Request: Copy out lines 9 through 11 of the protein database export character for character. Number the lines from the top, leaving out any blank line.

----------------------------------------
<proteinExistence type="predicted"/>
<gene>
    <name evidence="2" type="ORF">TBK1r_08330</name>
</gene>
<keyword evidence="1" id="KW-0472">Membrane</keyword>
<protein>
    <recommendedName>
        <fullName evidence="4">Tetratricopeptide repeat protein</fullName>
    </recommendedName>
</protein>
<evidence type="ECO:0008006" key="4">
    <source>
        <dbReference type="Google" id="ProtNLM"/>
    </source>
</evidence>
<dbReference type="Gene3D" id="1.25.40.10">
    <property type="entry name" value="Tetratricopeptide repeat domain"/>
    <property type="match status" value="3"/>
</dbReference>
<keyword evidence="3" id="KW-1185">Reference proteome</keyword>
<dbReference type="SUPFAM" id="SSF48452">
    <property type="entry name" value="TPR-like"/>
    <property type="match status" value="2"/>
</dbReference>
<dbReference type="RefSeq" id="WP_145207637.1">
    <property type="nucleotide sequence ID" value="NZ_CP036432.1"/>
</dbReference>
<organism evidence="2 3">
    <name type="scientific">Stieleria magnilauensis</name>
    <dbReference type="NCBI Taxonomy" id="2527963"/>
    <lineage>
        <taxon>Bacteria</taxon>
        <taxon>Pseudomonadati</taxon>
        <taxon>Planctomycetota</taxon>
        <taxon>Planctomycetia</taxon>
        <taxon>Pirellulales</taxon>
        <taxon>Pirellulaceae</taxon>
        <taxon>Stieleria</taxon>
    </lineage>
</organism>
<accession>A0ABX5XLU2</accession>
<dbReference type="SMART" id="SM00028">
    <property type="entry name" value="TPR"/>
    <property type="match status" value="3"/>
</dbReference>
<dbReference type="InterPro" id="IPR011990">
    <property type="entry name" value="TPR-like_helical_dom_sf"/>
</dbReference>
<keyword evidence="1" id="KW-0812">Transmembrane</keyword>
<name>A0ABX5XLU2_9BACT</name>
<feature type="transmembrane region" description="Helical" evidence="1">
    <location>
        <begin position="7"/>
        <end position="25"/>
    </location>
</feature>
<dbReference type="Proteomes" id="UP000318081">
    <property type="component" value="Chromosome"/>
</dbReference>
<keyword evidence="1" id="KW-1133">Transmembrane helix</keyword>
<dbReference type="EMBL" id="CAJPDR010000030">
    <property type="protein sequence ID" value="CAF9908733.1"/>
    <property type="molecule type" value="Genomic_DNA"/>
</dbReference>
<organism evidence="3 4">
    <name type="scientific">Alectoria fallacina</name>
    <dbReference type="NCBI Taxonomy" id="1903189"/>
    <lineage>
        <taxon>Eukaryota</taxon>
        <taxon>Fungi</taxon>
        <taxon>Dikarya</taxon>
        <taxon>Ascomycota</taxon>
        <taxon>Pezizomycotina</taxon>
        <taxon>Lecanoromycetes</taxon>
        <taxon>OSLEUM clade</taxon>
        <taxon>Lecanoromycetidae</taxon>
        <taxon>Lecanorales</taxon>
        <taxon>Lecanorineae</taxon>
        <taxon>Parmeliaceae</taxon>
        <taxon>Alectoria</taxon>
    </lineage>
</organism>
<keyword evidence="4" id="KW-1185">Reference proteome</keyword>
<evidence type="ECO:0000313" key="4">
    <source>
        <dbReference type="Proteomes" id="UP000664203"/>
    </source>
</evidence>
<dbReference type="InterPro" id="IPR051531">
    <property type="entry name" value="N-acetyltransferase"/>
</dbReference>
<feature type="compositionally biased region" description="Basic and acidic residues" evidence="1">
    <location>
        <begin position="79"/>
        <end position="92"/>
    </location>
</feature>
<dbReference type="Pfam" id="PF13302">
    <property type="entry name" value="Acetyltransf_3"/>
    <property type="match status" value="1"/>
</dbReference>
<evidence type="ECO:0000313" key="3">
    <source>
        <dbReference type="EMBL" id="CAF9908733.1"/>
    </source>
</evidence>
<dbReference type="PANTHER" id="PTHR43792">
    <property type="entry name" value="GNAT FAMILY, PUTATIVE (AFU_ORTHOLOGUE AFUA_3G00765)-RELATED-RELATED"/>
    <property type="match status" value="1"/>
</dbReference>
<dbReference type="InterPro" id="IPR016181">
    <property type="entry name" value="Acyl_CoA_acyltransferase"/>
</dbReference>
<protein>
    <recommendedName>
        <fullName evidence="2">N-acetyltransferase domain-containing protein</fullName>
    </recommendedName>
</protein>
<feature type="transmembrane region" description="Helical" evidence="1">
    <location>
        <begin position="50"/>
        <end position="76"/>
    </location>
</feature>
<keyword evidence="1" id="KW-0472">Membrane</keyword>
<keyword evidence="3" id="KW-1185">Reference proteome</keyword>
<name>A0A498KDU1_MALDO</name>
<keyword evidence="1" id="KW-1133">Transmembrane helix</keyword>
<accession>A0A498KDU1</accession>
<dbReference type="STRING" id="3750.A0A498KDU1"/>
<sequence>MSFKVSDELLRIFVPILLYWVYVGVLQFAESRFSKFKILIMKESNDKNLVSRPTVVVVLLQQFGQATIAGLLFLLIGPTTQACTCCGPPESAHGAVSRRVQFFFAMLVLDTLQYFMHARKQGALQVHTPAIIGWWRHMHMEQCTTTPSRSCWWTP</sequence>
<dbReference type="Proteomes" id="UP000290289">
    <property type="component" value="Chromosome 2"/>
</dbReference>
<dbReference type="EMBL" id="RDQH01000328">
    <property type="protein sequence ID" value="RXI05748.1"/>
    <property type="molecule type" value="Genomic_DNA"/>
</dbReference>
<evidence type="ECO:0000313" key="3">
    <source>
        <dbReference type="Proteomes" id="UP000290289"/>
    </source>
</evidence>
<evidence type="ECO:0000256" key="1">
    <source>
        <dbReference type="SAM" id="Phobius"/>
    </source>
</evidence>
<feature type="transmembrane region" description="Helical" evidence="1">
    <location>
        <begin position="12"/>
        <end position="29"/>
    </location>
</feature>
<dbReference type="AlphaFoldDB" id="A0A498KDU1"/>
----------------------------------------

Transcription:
    </recommendedName>
</protein>
<evidence type="ECO:0008006" key="4">